Major Changes to Washington State’s Long-Term Care Program – TheStreet

By Scott A. Olson, CLTC

In 2019, Washington became the first state in the country to create a government-run long-term care insurance program. The program, newly labeled the “WA Cares Fund,” will be financed through a payroll deduction of 58 cents for every $100 of earned wages.

Scott Olson, CLTC®, has helped thousands of consumers in all 50 states shop for long-term care insurance. He's co-founder of and has been specializing in long-term care insurance since 1995. Scott's book

Scott Olson

Washingtonians who need long-term care will be able to tap the program for a lifetime maximum benefit of $36,500, adjusted for inflation. The benefits can be used to pay for home care, facility care, and even care provided by a relative. The goal of the program is to slow the growth of the state’s Medicaid budget while also giving Washingtonians more care choices.

The law included a one-time exemption. Anyone who purchased a private long-term care insurance policy, before November 1, 2021, could opt-out of the program and be exempt from the payroll deduction for life. Over 450,000 Washingtonians purchased long-term care insurance from April through October, overwhelming the handful of insurance companies still selling long-term care insurance.

Even though Washington is one of the more left-leaning states, this program has faced staunch opposition. There have been three attempts to repeal the program, including a voter initiative or referendum. All of them have failed.

As the start of the program drew near, the governor and the legislature were blindsided by a HUGE mistake in the law: The law required every worker to pay into the program but did NOT make exceptions for workers who could never benefit from the program.

For example, the program had a 10-year vesting schedule. Someone who retired in the next nine years would get NO benefits, even though they paid into it for nine years. Some legal experts argued this was a violation of ERISA and sued to stop the law.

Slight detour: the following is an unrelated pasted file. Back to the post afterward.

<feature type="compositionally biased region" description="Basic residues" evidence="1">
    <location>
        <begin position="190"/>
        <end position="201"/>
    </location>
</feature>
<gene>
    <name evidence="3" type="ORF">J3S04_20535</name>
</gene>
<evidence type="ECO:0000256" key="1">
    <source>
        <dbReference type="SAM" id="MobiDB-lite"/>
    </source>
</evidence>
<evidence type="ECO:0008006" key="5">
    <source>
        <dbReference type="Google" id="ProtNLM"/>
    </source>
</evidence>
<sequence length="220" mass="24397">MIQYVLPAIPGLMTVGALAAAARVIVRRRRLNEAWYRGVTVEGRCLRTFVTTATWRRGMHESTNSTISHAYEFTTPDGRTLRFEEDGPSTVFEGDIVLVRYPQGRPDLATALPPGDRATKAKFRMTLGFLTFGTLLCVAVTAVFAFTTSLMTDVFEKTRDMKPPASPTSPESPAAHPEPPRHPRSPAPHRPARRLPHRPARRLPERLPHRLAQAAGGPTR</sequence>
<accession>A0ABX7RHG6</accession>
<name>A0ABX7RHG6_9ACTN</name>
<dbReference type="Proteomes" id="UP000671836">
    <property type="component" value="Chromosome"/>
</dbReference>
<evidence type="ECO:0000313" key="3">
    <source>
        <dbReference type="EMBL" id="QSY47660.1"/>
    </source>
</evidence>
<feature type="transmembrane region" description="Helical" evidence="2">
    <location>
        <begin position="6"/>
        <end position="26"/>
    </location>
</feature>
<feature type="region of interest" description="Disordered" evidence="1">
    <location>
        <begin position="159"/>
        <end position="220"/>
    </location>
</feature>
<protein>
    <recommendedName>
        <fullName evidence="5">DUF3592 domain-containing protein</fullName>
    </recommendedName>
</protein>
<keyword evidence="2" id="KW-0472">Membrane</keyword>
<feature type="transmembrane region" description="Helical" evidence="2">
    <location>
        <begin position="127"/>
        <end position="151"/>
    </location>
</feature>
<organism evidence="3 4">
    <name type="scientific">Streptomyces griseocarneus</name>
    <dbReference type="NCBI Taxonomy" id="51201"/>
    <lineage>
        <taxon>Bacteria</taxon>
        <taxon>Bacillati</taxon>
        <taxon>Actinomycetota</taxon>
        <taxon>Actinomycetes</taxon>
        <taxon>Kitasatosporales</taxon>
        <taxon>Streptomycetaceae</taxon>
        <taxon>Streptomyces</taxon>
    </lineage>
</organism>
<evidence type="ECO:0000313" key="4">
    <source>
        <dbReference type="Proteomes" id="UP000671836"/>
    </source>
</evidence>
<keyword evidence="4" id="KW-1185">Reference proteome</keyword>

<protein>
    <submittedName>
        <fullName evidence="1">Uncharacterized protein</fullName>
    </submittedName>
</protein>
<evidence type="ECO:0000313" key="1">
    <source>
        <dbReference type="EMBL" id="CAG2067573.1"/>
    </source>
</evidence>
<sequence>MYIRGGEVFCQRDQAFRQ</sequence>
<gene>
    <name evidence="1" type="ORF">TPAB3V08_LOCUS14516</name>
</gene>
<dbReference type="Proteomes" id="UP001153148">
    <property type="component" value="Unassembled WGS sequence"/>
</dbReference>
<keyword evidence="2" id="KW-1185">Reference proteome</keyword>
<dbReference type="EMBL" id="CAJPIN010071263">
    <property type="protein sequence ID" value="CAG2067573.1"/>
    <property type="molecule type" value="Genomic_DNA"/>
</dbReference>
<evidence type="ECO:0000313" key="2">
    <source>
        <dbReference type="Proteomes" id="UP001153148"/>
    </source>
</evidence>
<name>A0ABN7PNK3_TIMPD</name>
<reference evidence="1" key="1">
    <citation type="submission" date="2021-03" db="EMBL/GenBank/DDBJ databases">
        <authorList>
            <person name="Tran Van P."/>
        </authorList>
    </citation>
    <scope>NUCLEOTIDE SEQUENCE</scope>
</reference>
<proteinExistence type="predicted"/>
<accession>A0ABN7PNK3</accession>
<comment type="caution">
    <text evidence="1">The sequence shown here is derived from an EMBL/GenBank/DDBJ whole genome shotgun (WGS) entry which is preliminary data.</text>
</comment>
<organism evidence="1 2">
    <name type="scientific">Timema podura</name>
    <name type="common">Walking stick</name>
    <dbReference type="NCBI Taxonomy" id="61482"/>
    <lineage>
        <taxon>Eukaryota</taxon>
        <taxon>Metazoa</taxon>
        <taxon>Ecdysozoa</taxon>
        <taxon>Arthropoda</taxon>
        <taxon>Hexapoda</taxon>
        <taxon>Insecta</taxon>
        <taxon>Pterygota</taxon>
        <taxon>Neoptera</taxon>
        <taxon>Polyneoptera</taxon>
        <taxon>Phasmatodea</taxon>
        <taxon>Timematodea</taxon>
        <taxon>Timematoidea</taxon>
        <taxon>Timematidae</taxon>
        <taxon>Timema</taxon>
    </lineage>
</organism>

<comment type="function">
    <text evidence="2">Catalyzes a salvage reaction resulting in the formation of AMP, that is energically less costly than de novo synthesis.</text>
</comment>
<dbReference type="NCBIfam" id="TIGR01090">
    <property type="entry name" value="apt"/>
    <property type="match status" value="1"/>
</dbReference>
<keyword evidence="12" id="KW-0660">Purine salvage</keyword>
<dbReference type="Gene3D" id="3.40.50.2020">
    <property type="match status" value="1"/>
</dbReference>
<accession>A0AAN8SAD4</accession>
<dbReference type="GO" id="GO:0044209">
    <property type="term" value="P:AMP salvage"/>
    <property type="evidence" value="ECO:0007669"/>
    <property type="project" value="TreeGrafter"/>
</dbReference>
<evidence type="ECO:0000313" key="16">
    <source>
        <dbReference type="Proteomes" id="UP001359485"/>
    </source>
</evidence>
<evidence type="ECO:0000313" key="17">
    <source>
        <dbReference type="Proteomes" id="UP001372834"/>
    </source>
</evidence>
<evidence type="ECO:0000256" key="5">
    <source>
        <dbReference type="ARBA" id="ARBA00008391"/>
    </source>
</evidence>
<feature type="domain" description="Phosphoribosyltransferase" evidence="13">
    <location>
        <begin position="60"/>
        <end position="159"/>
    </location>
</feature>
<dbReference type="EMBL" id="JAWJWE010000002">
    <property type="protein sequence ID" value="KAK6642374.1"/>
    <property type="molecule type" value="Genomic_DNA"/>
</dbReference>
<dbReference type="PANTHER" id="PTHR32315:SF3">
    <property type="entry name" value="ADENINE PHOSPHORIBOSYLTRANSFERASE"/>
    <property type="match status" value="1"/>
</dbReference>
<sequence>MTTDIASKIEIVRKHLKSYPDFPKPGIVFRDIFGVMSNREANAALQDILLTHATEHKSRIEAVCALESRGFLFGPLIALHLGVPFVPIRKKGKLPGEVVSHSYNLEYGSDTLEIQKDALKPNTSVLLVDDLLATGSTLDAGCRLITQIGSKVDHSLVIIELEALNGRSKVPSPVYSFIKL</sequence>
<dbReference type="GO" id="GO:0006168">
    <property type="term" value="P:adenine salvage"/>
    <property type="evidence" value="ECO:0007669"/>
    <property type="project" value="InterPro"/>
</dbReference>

Another example are those residents of neighboring states who work in Washington. The program will only pay benefits to residents of Washington. Residents of other states, who work in Washington, would have to pay into the program even though they could never receive benefits from it.

Because of this mistake, two different lawsuits were filed and one “cease and desist” letter was sent to the governor to stop the program. Governor Inslee and the state legislators had a choice: fight it out in the courts OR change the law. They decided to change the law.

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The first major change, signed by Governor Inslee on January 27th, 2022, creates four NEW categories of workers who can choose to opt-out of the program and avoid the payroll deduction. Up until now, the only workers in Washington who are exempted from the program are those who own long-term care insurance with an effective date prior to November 1st, 2021.

Now about 250,000 MORE workers can opt-out of the “WA Cares Fund” if they fall under one of these four, new categories:

  1. Anyone who works in Washington but resides in another state
  2. Anyone working in Washington with a temporary visa 
  3. Spouses of military stationed in Washington 
  4. Veterans with a 70% or more disability

The second major change gives a prorated benefit to those born before 1968 who pay into the program for less than 10 years. For each year they pay into the program, they will be able to receive 1/10th of the program’s lifetime benefit ($3,650). For example, someone who pays into the program for six years and then retires would be able to qualify for $21,900 of benefits, inflation-adjusted, should they ever need long-term care ($3,650 x 6 = $21,900).

It took almost three years for the state government to put the systems in place to run this program. Now they have to modify their systems to handle these two major changes. The biggest delay will be the roughly 250,000 workers in Washington who can now opt out of the program. Those workers need to be notified and given the opportunity to opt out if they choose to.

The Washington State Employment Security Department will have until June 2023 to make these changes in their systems and notify all employers and employees. The program and the payroll deductions will then officially start on July 1, 2023.

Other states are considering enacting similar programs including California, Minnesota, and Pennsylvania.

About the author: Scott Olson, CLTC®

Scott has helped thousands of consumers in all 50 states shop for long-term care insurance. He’s co-founder of and has been specializing in long-term care insurance since 1995. Scott’s book “Simple LTC Solution: How to Protect Your Life’s Savings with a Long-Term Care Partnership Program” is available on Amazon. His next book “Making Long-Term Care Insurance Understandable and Affordable” will be published in Q1, 2022.

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